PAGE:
BACKGROUND: Diaphragm dysfunction develops frequently in ventilated intensive care unit (ICU) patients. Both disuse atrophy (ventilator over-assist) and high respiratory muscle effort (ventilator under-assist) seem to be involved. A strong rationale exists to monitor diaphragm effort and titrate support to maintain respiratory muscle activity within physiological limits. Diaphragm electromyography is used to quantify breathing effort and has been correlated with transdiaphragmatic pressure and esophageal pressure...
September 27, 2018: Critical Care: the Official Journal of the Critical Care Forum
Michelle L Jones, Shasha Bai, Tracy L Thurman, Shirley J Holt, Mark J Heulitt, Sherry E Courtney
BACKGROUND: Noninvasive ventilation (NIV) is commonly used in neonates. A mode of NIV called neurally adjusted ventilatory assist (NAVA) offers patient-ventilator interactions by using electrical activity of the diaphragm to control mechanical breaths. We hypothesized that the work of breathing (WOB) would decrease with NIV-NAVA. Secondary objectives evaluated the impact of NIV-NAVA on arterial blood gases and respiratory parameters. METHODS: We compared WOB between synchronized breaths in NIV-NAVA and NIV in piglets with healthy lungs and then with surfactant-depleted lungs...
December 2018: Respiratory Care
M Walesa, S Bayat, G Albu, A Baudat, F Petak, W Habre
BACKGROUND: Various ventilation strategies have been proposed to reduce ventilation-induced lung injury that occurs even in individuals with healthy lungs. We compared new modalities based on an individualised physiological variable ventilation model to a conventional pressure-controlled mode. METHODS: Rabbits were anaesthetised and ventilated for up to 7 h using pressure-controlled ventilation with (Group PCS, n=10), and without (Group PC, n=10) regular sighs...
October 2018: British Journal of Anaesthesia
Francesca Campoccia Jalde, Fredrik Jalde, Mats K E B Wallin, Fernando Suarez-Sipmann, Peter J Radell, David Nelson, Staffan Eksborg, Peter V Sackey
WHAT WE ALREADY KNOW ABOUT THIS TOPIC: WHAT THIS ARTICLE TELLS US THAT IS NEW: BACKGROUND:: Currently, there is no standardized method to set the support level in neurally adjusted ventilatory assist (NAVA). The primary aim was to explore the feasibility of titrating NAVA to specific diaphragm unloading targets, based on the neuroventilatory efficiency (NVE) index. The secondary outcome was to investigate the effect of reduced diaphragm unloading on distribution of lung ventilation. METHODS: This is a randomized crossover study between pressure support and NAVA at different diaphragm unloading at a single neurointensive care unit...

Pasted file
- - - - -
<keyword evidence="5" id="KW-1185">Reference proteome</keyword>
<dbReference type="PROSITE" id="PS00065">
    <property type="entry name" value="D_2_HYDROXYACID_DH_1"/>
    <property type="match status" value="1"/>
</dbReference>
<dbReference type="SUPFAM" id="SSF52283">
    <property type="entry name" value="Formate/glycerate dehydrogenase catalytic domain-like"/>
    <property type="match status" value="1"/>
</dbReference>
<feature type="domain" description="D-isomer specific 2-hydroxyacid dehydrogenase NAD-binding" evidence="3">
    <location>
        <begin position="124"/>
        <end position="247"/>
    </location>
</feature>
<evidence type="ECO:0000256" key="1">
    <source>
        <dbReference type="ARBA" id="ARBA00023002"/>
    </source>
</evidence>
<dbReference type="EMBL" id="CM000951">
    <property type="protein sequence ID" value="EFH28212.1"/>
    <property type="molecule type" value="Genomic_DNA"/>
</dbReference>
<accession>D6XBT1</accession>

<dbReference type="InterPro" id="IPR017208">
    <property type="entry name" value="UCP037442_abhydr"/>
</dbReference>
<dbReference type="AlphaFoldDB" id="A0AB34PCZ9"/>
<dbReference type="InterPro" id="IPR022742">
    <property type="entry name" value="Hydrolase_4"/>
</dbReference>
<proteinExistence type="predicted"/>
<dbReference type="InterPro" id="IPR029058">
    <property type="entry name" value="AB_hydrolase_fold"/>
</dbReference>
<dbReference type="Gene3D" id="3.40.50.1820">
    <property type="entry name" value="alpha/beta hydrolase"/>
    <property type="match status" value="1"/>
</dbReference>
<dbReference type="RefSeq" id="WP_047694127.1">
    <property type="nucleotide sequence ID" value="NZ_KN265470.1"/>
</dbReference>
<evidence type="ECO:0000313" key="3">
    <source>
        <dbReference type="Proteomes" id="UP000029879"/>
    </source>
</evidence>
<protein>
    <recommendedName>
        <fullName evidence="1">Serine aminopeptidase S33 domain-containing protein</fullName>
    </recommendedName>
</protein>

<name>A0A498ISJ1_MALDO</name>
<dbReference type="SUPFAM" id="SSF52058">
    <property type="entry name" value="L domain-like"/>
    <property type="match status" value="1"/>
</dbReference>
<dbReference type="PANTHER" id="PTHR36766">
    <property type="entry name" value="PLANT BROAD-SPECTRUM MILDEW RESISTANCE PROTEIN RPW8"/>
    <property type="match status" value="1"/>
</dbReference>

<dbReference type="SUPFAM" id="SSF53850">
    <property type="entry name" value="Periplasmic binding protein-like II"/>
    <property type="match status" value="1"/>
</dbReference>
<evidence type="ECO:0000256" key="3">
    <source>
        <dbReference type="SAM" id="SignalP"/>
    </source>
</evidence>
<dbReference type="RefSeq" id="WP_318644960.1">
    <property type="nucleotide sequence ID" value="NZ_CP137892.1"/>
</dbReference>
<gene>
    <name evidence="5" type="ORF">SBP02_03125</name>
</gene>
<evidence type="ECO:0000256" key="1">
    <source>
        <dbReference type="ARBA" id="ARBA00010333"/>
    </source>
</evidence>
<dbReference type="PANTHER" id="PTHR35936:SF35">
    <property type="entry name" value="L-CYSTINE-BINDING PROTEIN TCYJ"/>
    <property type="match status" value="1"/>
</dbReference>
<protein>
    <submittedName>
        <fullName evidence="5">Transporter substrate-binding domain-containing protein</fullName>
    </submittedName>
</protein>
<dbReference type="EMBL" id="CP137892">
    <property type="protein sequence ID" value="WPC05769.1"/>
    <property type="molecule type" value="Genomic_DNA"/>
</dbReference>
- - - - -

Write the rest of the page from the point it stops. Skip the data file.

October 2018: Anesthesiology
Eline Oppersma, Jonne Doorduin, Petra J Gooskens, Lisanne H Roesthuis, Erik H F M van der Heijden, Johannes G van der Hoeven, Peter H Veltink, Leo M A Heunks
BACKGROUND: Non-invasive ventilation (NIV) provides ventilatory support for patients with respiratory failure. However, the glottis can act as a closing valve, limiting effectiveness of NIV. This study investigates the patency of the glottis during NIV in patients with acute exacerbation of Chronic Obstructive Pulmonary Disease (COPD). METHODS: Electrical activity of the diaphragm, flow, pressure and videolaryngoscopy were acquired. NIV was randomly applied in pressure support (PSV) and neurally adjusted ventilatory assist (NAVA) mode with two levels of support...
January 2019: Respiratory Physiology & Neurobiology
Marcelo Alcantara Holanda, Renata Dos Santos Vasconcelos, Juliana Carvalho Ferreira, Bruno Valle Pinheiro
Patient-v entilator asynchrony (PVA) is a mismatch between the patient, regarding time, flow, volume, or pressure demands of the patient respiratory system, and the ventilator, which supplies such demands, during mechanical ventilation (MV). It is a common phenomenon, with incidence rates ranging from 10% to 85%. PVA might be due to factors related to the patient, to the ventilator, or both. The most common PVA types are those related to triggering, such as ineffective effort, auto-triggering, and double triggering; those related to premature or delayed cycling; and those related to insufficient or excessive flow...
July 2018: Jornal Brasileiro de Pneumologia: Publicaça̋o Oficial da Sociedade Brasileira de Pneumologia e Tisilogia
Yu Inata, Muneyuki Takeuchi
Neurally adjusted ventilatory assist (NAVA), by capturing the electrical activity of the diaphragm, improves patient-ventilator synchrony. It is, however, not completely immune from auto-triggering by cardiac electrical activity as illustrated in this case. Stringent observation of respiratory rate and vigilance for this phenomenon is warranted when using NAVA.
July 2018: Clinical Case Reports